Acute infections are rapid and produce a large amount of new virus soon after infection. Acute infections are also cleared quickly by the immune system so production of new virus only occurs for a short period of time. Latent infections don’t produce a large amount of new virus in the short-term as they integrate into the host DNA, but they can be reactivated at a later date and produce a substantial amount of new virus upon reactivation. The virus remains in the host DNA and can be reactivated many times, so in the end a latent infection could produce more new virus than an acute one.
In this chapter we talked about how important herd immunity can be with regard to infection. Recall from earlier chapters herd immunity is based on how many people in a population have been exposed to a particular infection. The more people that have been exposed either through naturally coming in contact with the virus or through vaccination, the more people that are immune to infection. The higher the number of immune individuals, the lower the number of potential targets for infection and the more limited the transmission of the infection.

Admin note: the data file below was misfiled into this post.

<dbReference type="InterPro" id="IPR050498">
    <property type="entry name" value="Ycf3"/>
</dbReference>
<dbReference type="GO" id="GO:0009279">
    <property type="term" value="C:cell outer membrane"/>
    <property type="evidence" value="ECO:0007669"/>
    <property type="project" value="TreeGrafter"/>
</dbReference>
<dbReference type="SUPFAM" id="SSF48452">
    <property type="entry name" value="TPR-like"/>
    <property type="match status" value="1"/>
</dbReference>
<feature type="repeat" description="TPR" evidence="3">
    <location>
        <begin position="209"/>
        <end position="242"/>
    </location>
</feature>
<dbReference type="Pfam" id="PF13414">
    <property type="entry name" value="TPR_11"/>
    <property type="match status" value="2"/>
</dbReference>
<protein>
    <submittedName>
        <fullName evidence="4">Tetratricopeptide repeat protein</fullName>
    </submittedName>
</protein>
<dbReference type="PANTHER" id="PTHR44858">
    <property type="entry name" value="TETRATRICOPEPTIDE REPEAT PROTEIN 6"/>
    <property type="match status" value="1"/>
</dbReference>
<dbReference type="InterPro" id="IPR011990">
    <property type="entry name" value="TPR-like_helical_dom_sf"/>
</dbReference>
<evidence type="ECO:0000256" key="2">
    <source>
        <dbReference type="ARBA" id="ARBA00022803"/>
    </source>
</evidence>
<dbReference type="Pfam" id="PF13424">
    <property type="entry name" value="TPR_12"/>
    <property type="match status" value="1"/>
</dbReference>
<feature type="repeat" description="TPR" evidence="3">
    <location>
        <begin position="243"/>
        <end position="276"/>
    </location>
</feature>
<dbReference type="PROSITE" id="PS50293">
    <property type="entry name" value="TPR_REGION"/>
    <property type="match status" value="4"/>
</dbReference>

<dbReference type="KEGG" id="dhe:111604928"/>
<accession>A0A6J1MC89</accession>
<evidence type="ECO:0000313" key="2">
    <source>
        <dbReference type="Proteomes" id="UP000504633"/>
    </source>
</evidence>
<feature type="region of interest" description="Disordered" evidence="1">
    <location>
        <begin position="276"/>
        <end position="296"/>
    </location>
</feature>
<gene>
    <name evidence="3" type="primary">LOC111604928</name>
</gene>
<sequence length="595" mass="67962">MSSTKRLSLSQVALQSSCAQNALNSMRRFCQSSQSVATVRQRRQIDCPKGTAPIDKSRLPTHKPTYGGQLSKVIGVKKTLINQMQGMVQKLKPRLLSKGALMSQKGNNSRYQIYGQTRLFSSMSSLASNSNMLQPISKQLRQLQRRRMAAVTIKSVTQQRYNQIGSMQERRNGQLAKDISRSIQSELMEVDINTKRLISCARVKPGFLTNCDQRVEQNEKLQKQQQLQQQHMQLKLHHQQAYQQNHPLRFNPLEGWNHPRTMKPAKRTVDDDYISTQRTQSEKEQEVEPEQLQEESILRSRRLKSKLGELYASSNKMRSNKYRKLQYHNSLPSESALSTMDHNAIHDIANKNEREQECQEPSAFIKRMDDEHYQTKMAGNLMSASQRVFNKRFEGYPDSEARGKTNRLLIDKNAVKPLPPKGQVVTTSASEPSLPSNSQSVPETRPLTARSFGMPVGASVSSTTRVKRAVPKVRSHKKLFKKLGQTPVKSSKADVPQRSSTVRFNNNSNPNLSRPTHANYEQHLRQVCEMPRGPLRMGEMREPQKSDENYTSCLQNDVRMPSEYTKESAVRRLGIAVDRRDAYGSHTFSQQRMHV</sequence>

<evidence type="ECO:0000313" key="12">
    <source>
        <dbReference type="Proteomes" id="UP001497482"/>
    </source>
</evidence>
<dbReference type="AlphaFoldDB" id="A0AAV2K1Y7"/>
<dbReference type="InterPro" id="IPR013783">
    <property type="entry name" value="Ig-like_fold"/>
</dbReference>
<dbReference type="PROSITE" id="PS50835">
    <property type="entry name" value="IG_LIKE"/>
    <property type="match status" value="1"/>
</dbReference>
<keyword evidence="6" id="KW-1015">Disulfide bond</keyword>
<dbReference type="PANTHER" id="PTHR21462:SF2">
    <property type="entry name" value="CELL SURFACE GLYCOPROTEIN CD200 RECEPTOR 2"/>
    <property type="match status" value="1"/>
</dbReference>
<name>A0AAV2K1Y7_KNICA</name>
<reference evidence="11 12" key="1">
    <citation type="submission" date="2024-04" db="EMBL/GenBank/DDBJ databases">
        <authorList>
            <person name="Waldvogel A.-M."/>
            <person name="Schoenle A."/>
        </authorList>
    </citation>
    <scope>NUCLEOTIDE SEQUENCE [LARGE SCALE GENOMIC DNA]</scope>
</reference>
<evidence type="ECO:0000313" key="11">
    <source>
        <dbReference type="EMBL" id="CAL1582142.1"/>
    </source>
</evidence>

The best vaccine will be effective, safe and preferably inexpensive. There are several types of vaccine; those that include killed virus, those that are made with inactive virus and those made from pieces of virus called subunit vaccines. The inactive form of vaccine seems to provide more protection but there can be concerns about safety since the virus is not killed. That safety
Concerns are not seen in vaccines made up of killed virus or the subunit form of vaccine but these may not give the highest level of protection